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Taking the Stress Out of Family Meals

Feeling the pressure of busy schedules yet? Give your mealtime motivation a boost by trying the following tips from the Academy of Nutrition and Dietetics:

Keep it simple. On extra busy nights, prioritize recipes with fewer ingredients. With input from your children, create a small collection of family favorites to help you get in and out of the kitchen in less than 30 minutes. Cycle through these recipes regularly, and pretty soon both grocery shopping and meal prep will be a snap.

Choose ingredients that do double duty. Save shopping time by stocking up on ingredients you can use for more than one meal throughout the week. Cook two pounds of lean ground beef, instead of one. Use half for sloppy joes on whole grain buns one night, and reheat the other half to throw in a casserole the next night.

Drive past the drive-thru. A trip to a favorite take-out place is lovely, on occasion. Depending on your menu choices, however, it could be taking away from your family’s health in more ways than one. A semi-homemade meal that includes lean protein, whole grains and vegetables will provide great nutrition, and hopefully leftovers (Oh, hello savings!). Keep it semi-homemade by using canned or frozen vegetables and store-bought sauces or spice packets. The key is to read labels in order to choose the versions low in extra salt, added sugar, and saturated fat.

Make family meals an expectation. Whenever your schedules do ease up, tell every family member to be home for dinner at a set time on days when it works. The hope is that everyone will start to look forward to this time together, making it easier to prioritize.

Make it enjoyable. Add some excitement to family meals with theme dinners. Use a checkered tablecloth for an Italian-inspired meal, and bust out the chopsticks when serving an Asian-inspired dish. Dine al fresco (that’s in the open air) on the back patio, and bring a cheat sheet of fun conversation starters to liven up your family discussions. You might learn something new about one another.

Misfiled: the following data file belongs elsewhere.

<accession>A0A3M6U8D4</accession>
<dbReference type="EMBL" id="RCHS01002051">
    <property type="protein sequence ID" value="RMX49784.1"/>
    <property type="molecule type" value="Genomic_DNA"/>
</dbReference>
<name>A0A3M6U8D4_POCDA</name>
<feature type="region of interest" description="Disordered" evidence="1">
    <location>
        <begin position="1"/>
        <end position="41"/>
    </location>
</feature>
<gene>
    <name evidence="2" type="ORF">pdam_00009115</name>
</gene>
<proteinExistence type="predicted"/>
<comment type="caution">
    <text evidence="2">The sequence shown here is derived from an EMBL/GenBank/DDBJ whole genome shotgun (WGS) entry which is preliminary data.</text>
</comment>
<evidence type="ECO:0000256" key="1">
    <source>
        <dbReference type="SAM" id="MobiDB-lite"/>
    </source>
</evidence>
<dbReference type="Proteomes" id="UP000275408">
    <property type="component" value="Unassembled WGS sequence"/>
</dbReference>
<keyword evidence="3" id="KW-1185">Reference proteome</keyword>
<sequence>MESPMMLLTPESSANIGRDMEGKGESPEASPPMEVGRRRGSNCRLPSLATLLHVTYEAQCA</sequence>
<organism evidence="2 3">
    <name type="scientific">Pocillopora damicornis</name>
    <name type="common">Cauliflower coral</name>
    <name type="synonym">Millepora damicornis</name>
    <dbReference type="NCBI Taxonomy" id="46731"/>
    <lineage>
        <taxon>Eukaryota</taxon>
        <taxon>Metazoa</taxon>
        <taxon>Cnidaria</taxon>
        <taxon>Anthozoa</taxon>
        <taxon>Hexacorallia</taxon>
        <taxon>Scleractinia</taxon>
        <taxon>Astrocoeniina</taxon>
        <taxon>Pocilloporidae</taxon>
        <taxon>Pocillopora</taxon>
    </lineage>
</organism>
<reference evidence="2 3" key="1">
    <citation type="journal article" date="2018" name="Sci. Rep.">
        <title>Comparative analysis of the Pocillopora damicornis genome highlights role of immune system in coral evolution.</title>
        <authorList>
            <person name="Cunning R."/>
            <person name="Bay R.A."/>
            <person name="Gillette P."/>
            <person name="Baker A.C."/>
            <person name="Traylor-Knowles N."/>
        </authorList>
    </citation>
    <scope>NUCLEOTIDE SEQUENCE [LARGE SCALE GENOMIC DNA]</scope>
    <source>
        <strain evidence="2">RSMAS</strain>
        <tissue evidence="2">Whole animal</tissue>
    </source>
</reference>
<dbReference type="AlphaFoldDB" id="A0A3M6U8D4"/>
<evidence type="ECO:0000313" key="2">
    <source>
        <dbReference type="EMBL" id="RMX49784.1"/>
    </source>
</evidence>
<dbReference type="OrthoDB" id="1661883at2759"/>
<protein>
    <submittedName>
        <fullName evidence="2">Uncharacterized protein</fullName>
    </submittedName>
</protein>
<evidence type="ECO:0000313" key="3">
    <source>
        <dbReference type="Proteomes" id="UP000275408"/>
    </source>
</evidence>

Start small. You don’t have to drive past the drive-thru every time to make family meal gains. Set a goal to limit take-out to a couple times a week. If you have a set schedule, designate your busiest couple days for these meals each week. Make a commitment to prepare a semi-homemade meal at home at least one night per week. Before you know it, you’ll be enjoying a new tradition and setting new, bigger family meal goals.

Conversation Starters for Family Fun

Does mealtime seem so busy with your young children that sometimes you forget to "talk" as a family? Pick a “starter” question to begin mealtime conversations that will create great memories, too! You can write these on index cards or slips of paper and place them in a jar. Then take turns drawing a card at a meal and have all family members answer the questions – even the adults. Be creative!

  • Whom did you have fun with today? What did you do?
  • If you could be any type of animal, what would you be and why?
  • What family tradition would you like for us to start?
  • What is your favorite family tradition we already do?
  • If you could be president, what is the first thing you would do?
  • What was the nicest thing you did for someone today?
  • What was the nicest thing someone did for you today?
  • Tell us about your favorite food without using the name.
  • If we had a time machine, where would you go and why?
  • Would you rather be a dog, a bird, or a horse? Why?
  • When you feel sad, what cheers you up?
  • What crunchy food do you like the best?
  • Share something new you learned today.
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